I was sitting in the elaborately furnished living room of Belgadia Palace, waiting for the royal sisters Mrinalika Manjari and Akshita Manjari Bhanj Deo. The winter sun poured in through the floor-to-ceiling, arch-top glass windows.
Earlier in the day, I had left Kolkata and reached Baripada in Odisha, less than four hours away by car. Baripada had always been an entry point to Simlipal Tiger Reserve for me, and I believed there was nothing in the town that would warrant a stop. I was wrong. A few twists and turns through Baripada and I was in front of an ornate gateway that opened to a long gravel drive flanked by a mango tree, among other varieties. At the end of the drive stood a gleaming white double-storied palace, the home of the present generation of the Bhanj Deo family.
It was initially built for Sucharu Devi, the daughter of Keshub Chandra Sen, a noted 19th-century philosopher and social reformer of Bengal. Sri Ram Chandra Bhanj Deo had fallen in love with young Sucharu while he was in Calcutta, and later married her despite stiff opposition from his family.
It is only recently that the family, which lives in a part of the palace, decided to open the remaining section as a boutique hotel. However, it was easier said than done. A large section of the 200-year-old palace, which had remained shut for many years, and many of the artefacts, were in a dilapidated state. Electricity and plumbing had to be overhauled. The original 25 rooms were broken down and redesigned to suit modern tastes. I was offered the Bengal Renaissance room or the red room. The Narainhity Suite in pale pink is a reminder of the family’s many links with Nepal. Then there are various other rooms, each with a different colour theme.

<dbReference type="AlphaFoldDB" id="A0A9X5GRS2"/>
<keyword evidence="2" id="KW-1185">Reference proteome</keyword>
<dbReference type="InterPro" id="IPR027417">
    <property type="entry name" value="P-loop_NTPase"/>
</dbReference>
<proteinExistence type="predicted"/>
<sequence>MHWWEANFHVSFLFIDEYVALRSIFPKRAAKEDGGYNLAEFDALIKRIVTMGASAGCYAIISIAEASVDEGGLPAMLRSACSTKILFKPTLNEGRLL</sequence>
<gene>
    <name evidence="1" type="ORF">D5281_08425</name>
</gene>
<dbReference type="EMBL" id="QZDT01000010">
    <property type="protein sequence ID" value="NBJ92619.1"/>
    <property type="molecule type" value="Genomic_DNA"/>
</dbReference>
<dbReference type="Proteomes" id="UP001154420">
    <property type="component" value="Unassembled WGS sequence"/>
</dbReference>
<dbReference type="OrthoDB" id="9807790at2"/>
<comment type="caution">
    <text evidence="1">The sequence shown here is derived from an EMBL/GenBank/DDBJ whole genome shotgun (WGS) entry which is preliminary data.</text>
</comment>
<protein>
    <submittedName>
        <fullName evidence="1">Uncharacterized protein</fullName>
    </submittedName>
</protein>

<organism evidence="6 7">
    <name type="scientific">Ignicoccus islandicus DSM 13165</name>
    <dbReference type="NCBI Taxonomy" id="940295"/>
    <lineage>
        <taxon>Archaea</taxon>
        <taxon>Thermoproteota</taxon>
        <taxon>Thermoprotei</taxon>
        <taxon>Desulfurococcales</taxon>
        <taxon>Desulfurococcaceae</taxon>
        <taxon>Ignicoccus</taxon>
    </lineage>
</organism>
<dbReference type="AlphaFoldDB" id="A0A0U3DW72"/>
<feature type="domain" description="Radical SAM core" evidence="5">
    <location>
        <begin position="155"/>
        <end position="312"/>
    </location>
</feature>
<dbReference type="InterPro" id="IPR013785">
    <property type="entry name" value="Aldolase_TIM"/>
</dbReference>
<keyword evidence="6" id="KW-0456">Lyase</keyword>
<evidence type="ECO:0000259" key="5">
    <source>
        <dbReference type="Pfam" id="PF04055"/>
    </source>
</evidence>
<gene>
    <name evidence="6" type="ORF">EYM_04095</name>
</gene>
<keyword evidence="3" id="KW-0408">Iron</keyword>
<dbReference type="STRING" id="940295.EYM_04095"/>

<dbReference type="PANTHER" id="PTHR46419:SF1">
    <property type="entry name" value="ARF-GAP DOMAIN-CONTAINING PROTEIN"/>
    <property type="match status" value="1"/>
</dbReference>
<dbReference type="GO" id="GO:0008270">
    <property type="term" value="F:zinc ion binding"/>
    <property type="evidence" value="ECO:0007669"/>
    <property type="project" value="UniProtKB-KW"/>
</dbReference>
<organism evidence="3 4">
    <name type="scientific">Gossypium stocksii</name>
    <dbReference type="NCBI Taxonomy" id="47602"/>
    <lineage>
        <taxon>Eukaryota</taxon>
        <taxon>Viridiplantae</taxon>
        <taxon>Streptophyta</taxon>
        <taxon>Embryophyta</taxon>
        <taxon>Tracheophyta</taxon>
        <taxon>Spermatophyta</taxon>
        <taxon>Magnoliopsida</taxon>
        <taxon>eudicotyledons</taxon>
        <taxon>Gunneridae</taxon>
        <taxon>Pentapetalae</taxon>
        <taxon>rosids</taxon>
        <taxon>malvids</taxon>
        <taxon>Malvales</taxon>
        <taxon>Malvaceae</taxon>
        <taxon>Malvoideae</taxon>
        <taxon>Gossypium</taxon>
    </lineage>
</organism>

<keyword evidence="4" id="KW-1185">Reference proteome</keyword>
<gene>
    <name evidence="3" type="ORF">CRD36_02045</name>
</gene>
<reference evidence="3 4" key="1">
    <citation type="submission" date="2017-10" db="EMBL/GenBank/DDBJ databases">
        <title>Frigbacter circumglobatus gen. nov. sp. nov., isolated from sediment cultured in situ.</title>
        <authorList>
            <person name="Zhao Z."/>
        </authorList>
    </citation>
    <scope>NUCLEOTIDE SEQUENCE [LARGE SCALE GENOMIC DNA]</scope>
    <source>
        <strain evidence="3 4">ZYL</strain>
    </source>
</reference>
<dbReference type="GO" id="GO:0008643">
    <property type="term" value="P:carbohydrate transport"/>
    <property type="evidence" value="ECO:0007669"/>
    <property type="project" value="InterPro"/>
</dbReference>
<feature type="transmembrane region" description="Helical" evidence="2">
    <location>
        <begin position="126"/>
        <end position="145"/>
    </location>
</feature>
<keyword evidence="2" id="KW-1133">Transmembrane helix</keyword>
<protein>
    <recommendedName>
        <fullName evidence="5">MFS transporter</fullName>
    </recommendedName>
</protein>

While Belgadia Palace offers a look into the life and times of the royal family, there are destinations in and around Baripada that one may explore to learn about the former state of Mayurbhanj.
The tiger reserve I mentioned earlier is about 25km away. Owing to the paucity of time, this time we went to visit the nearby Joranda and Barehipani waterfalls but if you are visiting Jashipur (95km away), the administrative headquarters of the Simlipal Tiger Reserve, pay a visit to Khiching, the earlier capital of the Mayurbhanj rulers.
One evening, we drove to Haripur, about 15km away. It is believed that Maharaja Harihar Bhanj shifted his capital here from Khiching in the early 15th century. Sitting next to ruins of what could have been a palace complex or a fort are two temples. The Rasikraya temple was reminiscent of the sloped-roof terracotta temples of Bengal. Most likely, the temple was covered with decorated terracotta tiles, of which only a few remain towards the bottom. Earlier excavations had revealed many artefacts, local people informed us.
A drive around Baripada brought to light many administrative buildings, which go a long way to prove that the later Mayurbhanj rulers were indeed visionaries. They had introduced fire stations, courthouses, police stations, jails, etc. Sri Ram Chandra Bhanj Deo was the first person to prospect for ore and minerals in Mayurbhanj. According to records, Jamshedji Tata entered into a contract with the king in 1905 when he came to know about the vast iron ore deposits in the region. The ruler was also the patron of the Baripada Musuem (founded in 1903), one of the oldest in Odisha. Today, however, the interiors are in shambles.
My trip to Belgadia Palace and Baripada ended with a visit to the Jagannath temple, also known as the Haribaldevjew temple. Built under the patronage of Raja Baidyanath Bhanj, the 16th-century temple drew inspiration from the Kakharua Baidyanath temple.
Baripada is about 195km by road from Kolkata and 207km from Bhubaneswar, its nearest cities with airports. Belgadia Palace is a boutique hotel with 10 rooms, including five suites at INR 14,000, one deluxe room at INR 10,000 and four standard rooms at INR 7,000, all inclusive (with breakfast). Contact: +91-9830290530; info@ thebelgadiapalace.com